Walk into Quicken Loans Arena and you can find hope by the truckload. Watch Kyrie explode for 41 points at Madison Square Garden. Watch Dion Waiters drive to the basket at will and ooze with untapped potential. Watch Tristan Thompson develop from a goofy, clumsy one-dimensional player into a double-double machine over the course of a few months. The Cavaliers have managed to shed all bad contracts and every win comes only from players who are directly tied to the team's future. No more Anthony Parker winning meaningless games with random 27 point outbursts. No more empty triple-doubles from J.J. Hickson (points, rebounds, and missed rotations).
Today on January 25th, 2013, the Cavaliers will go for their 12th win of the season against the Milwaukee Bucks. You can choose to look at the win totals and think that the Cavs haven't made any progress. You can think that this is a "slow rebuild." You can demand that they stop trading for future lottery picks and start trading for current All Stars. But that's your choice.
Today, I see a team that was at the absolute bottom of the NBA just two years ago. They had nothing. I watched them lose 26 times in a row. Twenty six. If you had told me on January 25th, 2011 that the Cavaliers would be chock full of young talent and have one of the youngest All Stars in NBA history in just two years, I'd have called you insane.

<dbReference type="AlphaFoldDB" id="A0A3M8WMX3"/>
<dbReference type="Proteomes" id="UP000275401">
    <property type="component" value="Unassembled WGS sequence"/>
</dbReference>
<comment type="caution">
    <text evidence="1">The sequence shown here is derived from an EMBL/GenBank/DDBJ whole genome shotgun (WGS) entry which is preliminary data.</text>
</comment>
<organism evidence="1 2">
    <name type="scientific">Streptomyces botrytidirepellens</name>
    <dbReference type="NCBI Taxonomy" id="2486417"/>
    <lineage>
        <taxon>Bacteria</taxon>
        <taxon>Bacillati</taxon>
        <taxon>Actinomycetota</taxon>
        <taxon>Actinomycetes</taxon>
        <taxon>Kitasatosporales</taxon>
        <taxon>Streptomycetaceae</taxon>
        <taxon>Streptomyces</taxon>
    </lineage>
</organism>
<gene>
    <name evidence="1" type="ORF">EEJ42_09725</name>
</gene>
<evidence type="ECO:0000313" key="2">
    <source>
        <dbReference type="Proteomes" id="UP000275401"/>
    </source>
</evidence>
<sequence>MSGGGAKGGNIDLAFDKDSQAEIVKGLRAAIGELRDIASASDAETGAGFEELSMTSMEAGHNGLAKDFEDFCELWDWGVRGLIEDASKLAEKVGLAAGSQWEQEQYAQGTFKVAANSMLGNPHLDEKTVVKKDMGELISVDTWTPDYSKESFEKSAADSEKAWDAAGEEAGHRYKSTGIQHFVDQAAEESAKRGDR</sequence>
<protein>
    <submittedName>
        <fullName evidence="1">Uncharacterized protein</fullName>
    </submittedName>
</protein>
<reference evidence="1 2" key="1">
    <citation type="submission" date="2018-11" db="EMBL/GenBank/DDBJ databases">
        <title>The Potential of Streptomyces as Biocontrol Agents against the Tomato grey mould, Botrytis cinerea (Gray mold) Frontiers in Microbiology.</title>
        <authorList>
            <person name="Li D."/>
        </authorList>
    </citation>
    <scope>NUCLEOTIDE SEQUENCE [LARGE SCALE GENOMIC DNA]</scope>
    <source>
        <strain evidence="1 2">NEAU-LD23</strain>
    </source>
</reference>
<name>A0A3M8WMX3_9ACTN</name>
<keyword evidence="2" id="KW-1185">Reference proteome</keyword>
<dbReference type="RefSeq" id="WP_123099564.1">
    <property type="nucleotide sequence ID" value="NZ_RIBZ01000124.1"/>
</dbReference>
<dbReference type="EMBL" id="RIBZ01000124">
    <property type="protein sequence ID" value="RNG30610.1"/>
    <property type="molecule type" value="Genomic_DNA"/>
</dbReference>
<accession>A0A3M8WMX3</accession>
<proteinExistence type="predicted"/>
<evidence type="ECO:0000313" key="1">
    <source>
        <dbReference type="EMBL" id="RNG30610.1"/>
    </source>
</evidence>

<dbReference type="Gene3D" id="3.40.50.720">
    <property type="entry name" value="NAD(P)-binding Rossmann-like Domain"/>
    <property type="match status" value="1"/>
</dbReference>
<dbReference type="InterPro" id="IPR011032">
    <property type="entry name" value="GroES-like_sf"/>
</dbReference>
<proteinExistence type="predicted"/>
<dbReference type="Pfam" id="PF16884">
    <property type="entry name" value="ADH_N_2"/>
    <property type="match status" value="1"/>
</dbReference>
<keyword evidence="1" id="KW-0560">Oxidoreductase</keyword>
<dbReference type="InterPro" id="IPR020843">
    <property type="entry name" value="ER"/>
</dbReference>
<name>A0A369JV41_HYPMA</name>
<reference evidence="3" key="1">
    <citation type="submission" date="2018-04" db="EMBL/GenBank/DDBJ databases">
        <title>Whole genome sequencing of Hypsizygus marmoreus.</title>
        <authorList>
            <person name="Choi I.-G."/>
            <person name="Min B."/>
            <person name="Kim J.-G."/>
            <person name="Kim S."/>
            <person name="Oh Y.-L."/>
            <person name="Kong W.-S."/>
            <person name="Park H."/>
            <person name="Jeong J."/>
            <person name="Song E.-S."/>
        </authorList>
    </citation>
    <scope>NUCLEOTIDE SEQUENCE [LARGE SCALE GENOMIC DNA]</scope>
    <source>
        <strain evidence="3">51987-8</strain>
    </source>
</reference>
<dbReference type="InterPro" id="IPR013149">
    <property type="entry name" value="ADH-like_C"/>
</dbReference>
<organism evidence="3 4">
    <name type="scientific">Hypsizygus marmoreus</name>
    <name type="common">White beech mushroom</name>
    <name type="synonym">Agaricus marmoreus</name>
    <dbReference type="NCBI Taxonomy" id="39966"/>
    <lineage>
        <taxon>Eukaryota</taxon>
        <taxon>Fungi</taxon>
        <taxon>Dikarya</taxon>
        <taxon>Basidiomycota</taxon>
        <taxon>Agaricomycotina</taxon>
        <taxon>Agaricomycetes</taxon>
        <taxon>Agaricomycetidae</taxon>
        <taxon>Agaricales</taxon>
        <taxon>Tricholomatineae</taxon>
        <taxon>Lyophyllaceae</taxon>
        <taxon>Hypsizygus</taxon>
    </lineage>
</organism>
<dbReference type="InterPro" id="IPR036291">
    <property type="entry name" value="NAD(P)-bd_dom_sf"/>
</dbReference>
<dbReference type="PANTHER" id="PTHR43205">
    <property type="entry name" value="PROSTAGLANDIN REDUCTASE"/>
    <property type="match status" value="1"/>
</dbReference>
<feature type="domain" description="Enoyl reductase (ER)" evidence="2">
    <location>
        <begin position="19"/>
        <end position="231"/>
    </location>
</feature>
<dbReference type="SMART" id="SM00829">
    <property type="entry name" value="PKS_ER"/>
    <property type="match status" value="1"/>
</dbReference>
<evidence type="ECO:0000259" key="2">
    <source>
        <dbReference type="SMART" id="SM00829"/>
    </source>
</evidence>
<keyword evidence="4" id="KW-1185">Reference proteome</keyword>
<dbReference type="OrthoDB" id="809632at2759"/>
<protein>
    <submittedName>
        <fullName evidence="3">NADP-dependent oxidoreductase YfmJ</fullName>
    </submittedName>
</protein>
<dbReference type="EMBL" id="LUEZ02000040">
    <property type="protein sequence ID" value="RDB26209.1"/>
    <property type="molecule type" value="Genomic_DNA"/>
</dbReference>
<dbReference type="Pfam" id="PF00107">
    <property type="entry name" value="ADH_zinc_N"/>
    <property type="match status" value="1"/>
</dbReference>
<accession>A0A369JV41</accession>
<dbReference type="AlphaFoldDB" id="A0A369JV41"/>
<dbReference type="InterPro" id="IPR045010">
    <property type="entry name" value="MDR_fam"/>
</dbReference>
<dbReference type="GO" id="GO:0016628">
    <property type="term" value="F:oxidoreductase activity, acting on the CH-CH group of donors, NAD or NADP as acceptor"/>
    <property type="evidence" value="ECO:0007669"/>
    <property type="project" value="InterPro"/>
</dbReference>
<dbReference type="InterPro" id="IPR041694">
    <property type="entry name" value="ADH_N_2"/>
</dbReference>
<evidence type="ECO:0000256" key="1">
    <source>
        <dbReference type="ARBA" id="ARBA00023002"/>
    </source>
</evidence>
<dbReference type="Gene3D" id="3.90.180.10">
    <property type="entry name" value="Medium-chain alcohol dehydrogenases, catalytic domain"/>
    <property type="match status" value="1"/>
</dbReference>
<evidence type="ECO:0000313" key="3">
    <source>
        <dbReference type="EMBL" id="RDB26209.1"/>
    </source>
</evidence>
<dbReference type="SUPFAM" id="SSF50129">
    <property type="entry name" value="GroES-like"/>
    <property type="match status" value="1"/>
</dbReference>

When the Cavs beat the Miami Heat in 2011, I told you that the worst days were behind us, that there were better days on the horizon for our beloved Cleveland Cavaliers. When Kyrie Irving steps onto that court in Houston this February, I'll think about how much progress this franchise has made over the past two seasons. More importantly, I'll think about how much more it can accomplish over the next two seasons.
Cavs fans had their hearts ripped out and then endured one of the worst seasons in the history of the sport. But finally, I think there's a light at the end of the tunnel. Finally, there seems to be some sort of redemption coming for this proud franchise, this resilient city, and these passionate fans. I can't wait to see what the future has in store for us.
Believeland. Go Cavs.